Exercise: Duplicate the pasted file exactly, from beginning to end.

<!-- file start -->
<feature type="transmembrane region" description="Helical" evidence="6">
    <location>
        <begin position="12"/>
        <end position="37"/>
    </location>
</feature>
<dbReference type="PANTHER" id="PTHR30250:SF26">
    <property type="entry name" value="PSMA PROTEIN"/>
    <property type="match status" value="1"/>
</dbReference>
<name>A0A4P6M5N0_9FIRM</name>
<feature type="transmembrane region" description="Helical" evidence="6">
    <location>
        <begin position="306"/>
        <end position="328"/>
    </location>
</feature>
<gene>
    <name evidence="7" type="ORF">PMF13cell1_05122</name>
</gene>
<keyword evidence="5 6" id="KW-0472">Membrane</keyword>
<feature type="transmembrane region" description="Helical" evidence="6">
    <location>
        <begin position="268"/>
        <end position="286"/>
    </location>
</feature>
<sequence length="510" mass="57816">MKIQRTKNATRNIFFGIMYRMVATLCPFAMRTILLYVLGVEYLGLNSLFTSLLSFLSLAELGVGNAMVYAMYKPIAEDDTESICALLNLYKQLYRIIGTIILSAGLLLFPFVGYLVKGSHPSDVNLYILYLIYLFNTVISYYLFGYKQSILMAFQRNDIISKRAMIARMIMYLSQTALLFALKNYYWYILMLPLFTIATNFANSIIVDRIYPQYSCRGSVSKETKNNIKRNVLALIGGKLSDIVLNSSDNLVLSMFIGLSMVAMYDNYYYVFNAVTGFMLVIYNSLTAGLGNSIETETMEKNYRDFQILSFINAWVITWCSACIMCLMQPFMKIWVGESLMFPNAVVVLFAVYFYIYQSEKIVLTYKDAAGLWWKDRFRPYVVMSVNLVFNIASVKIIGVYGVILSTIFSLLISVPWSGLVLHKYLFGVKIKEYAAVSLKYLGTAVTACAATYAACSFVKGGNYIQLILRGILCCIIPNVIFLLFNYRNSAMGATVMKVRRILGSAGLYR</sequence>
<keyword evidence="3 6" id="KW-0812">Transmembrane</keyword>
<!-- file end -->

<feature type="transmembrane region" description="Helical" evidence="6">
    <location>
        <begin position="12"/>
        <end position="37"/>
    </location>
</feature>
<dbReference type="PANTHER" id="PTHR30250:SF26">
    <property type="entry name" value="PSMA PROTEIN"/>
    <property type="match status" value="1"/>
</dbReference>
<name>A0A4P6M5N0_9FIRM</name>
<feature type="transmembrane region" description="Helical" evidence="6">
    <location>
        <begin position="306"/>
        <end position="328"/>
    </location>
</feature>
<gene>
    <name evidence="7" type="ORF">PMF13cell1_05122</name>
</gene>
<keyword evidence="5 6" id="KW-0472">Membrane</keyword>
<feature type="transmembrane region" description="Helical" evidence="6">
    <location>
        <begin position="268"/>
        <end position="286"/>
    </location>
</feature>
<sequence length="510" mass="57816">MKIQRTKNATRNIFFGIMYRMVATLCPFAMRTILLYVLGVEYLGLNSLFTSLLSFLSLAELGVGNAMVYAMYKPIAEDDTESICALLNLYKQLYRIIGTIILSAGLLLFPFVGYLVKGSHPSDVNLYILYLIYLFNTVISYYLFGYKQSILMAFQRNDIISKRAMIARMIMYLSQTALLFALKNYYWYILMLPLFTIATNFANSIIVDRIYPQYSCRGSVSKETKNNIKRNVLALIGGKLSDIVLNSSDNLVLSMFIGLSMVAMYDNYYYVFNAVTGFMLVIYNSLTAGLGNSIETETMEKNYRDFQILSFINAWVITWCSACIMCLMQPFMKIWVGESLMFPNAVVVLFAVYFYIYQSEKIVLTYKDAAGLWWKDRFRPYVVMSVNLVFNIASVKIIGVYGVILSTIFSLLISVPWSGLVLHKYLFGVKIKEYAAVSLKYLGTAVTACAATYAACSFVKGGNYIQLILRGILCCIIPNVIFLLFNYRNSAMGATVMKVRRILGSAGLYR</sequence>
<keyword evidence="3 6" id="KW-0812">Transmembrane</keyword>